Zoloft

zoloft-logoDeveloped and manufactured by Pfizer, Zoloft (sertraline) is a drug used to treat a wide range of issues including depression, post-traumatic stress disorder, panic attacks, morning sickness, and various anxiety disorders. Zoloft belongs to a class of antidepressants known as selective serotonin reuptake inhibitors (SSRI), which have become the most widely prescribed class of antidepressant medications in the United States. Upon receiving FDA approval, Pfizer marketed Zoloft as being more efficient and powerful than previous antidepressant medications.  However, it also has many adverse side effects, and women taking the drug while pregnant reported the most dangerous side effects including nausea, vomiting, seizures, hallucinations, and uneven heartbeats. Some of the most dangerous repercussions of taking Zoloft while pregnant are the severe and sometimes deadly birth defects it has been linked to, including:

  • Cardiac Septal Defects
  • Lung defects
  • Cleft palate
  • Cranial Defects
  • Persistent Pulmonary Hypertension

Though introduced in 1991, it took more than a decade for the link between Zoloft and dangerous birth defects to become public knowledge.  In December of 2005, the FDA issued a public advisory based on U.S. research that infants that were exposedto Zoloft in the womb had a substantial increase in risk of congenital heart defects. These defects were largely atrial and ventricular septal defects. Septal defects are conditions in which the walls of the infant’s heart are not completely formed.  In several large case-controlled studies, it was determined that the use of Zoloft by a mother during the first trimester led to a 6-fold increase in the risk of omphalocele (defect of abdominal organs), a 4-fold risk to the fetus of having a congenital limb defect, and a 2 to 3-fold risk of a cardiac septal defect.

In 2006, the FDA issued yet another advisory based on a study indicating that a mother’s use of Zoloft during pregnancy increased the risk of Persistent Pulmonary Hypertension (PPHN) in newborns by 6-fold.  PPHN is a high blood pressure in the lungs of infacts that causes blood in the pulmonary artery to bediverted away from the lungs to the newborn’s other organs, and is a life threatening condition. Given that the prevalence of major depressive disorders in women ofreproductive age is thought to be 10-15%, it is probable that a large number ofpregnant women are taking Zoloft.  Potential side effects, including the development of birth defects in the fetus, have been reported to occur when the drug is taken as early as the first trimester, a time when many women do not yet realize they are pregnant.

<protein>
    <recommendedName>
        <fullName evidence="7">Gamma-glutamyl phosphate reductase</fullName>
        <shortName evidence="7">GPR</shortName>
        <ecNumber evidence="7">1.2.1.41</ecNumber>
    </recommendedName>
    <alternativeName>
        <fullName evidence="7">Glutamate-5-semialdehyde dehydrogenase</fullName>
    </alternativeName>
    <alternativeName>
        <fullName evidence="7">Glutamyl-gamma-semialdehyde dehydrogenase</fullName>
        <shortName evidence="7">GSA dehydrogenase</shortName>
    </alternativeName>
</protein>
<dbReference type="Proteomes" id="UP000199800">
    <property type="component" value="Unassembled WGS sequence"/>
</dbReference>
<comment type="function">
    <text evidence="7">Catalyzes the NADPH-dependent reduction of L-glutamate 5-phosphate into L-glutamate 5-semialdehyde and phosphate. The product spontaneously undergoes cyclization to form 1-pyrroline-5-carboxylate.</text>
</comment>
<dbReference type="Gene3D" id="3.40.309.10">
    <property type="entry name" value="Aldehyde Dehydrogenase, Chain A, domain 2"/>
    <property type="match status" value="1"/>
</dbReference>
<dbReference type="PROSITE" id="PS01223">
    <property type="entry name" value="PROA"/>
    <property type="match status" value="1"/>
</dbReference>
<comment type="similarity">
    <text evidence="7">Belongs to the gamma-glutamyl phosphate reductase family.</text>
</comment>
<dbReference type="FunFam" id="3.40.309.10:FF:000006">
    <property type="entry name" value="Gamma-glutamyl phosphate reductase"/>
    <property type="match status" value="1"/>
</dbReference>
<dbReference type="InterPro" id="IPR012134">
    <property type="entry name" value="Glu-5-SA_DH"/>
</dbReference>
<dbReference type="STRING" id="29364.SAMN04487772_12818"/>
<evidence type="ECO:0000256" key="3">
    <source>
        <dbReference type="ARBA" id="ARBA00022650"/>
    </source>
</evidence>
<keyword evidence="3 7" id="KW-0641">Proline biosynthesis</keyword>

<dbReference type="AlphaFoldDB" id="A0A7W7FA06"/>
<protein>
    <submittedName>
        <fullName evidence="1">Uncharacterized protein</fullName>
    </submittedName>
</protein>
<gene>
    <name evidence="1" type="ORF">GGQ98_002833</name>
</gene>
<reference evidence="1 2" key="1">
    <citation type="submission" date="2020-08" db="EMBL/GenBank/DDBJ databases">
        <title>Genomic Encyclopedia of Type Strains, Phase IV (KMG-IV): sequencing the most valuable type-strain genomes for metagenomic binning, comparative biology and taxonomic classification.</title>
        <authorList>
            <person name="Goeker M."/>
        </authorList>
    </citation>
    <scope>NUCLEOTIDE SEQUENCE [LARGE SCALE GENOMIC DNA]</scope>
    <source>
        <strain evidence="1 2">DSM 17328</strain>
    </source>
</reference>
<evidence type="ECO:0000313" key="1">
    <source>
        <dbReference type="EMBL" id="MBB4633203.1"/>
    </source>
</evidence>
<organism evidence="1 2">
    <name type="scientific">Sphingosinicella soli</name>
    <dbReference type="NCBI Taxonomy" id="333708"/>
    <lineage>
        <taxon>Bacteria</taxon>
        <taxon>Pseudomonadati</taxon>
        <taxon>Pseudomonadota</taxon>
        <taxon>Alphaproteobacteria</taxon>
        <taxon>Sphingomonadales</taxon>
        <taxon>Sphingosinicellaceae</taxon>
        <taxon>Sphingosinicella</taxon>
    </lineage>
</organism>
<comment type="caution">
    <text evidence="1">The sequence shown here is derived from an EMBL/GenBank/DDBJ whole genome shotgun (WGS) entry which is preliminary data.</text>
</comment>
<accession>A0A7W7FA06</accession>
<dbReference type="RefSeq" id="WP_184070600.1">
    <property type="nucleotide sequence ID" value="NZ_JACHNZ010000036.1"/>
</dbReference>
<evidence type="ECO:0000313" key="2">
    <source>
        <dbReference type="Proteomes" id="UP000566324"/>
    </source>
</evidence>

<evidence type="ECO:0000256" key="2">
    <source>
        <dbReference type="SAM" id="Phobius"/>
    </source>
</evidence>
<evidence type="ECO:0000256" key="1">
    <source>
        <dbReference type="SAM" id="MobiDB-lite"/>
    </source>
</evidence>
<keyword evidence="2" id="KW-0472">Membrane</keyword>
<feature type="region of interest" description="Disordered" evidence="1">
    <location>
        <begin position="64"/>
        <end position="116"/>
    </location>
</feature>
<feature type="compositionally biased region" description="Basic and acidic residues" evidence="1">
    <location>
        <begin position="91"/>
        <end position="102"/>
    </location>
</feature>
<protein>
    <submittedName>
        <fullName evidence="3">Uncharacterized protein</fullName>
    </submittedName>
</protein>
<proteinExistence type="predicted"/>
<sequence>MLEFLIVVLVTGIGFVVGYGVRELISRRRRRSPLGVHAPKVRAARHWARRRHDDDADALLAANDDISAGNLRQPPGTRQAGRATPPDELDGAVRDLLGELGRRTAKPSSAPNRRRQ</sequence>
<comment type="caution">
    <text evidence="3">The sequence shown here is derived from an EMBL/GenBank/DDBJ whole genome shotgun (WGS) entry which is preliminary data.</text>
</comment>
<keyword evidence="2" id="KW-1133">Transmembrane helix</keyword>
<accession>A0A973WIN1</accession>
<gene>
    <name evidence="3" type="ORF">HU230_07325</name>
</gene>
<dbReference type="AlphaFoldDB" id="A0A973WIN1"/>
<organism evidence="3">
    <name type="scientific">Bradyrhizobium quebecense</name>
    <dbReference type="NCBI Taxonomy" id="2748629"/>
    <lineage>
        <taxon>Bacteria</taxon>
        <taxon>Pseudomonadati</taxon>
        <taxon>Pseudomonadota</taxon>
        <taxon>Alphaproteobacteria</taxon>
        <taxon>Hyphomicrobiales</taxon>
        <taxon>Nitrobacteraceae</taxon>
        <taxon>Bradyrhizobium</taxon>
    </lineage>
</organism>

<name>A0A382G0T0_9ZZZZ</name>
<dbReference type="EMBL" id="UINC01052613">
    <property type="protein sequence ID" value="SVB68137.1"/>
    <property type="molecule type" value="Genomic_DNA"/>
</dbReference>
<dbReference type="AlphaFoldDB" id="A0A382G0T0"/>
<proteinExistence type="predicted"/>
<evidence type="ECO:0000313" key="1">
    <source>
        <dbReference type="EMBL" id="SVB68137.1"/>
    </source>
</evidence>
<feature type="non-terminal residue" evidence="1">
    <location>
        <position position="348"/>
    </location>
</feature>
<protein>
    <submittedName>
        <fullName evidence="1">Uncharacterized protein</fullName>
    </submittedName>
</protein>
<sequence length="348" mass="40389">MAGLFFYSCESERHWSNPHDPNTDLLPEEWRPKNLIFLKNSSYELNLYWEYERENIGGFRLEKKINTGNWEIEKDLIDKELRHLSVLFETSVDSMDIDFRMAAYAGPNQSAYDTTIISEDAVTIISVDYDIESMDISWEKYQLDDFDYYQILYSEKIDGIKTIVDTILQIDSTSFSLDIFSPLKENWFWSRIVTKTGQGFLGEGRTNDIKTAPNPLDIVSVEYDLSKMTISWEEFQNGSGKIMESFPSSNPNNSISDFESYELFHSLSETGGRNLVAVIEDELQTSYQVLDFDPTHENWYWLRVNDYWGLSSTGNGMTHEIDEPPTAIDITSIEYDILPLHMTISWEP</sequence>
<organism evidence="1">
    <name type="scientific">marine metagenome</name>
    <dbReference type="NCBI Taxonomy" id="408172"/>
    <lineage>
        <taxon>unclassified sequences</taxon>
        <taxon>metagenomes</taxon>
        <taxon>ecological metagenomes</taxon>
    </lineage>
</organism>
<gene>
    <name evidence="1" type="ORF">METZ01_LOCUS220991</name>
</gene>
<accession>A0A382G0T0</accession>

As of June 2015, Pfizer faced over 1,000 lawsuits related to possible birth defects from Zoloft. These lawsuits have been consolidated in Pennsylvania as a multidistrict litigation (MDL), allowing them to be more efficiently handled. This MDL has been active since 2012 and is accepting more suits. Pfizer had a duty to more thoroughly test Zoloft and give people sufficient safety warnings about all potential side effects, including birth defects. While defective drug litigation can be challenging and complex, the attorneys at Pope McGlamry have the experience and expertise to ensure you receive the compensation to which you are entitled. For a confidential case evaluation, please call (Atlanta-877-285-7656 or Columbus-877-265-7656) or contact us online.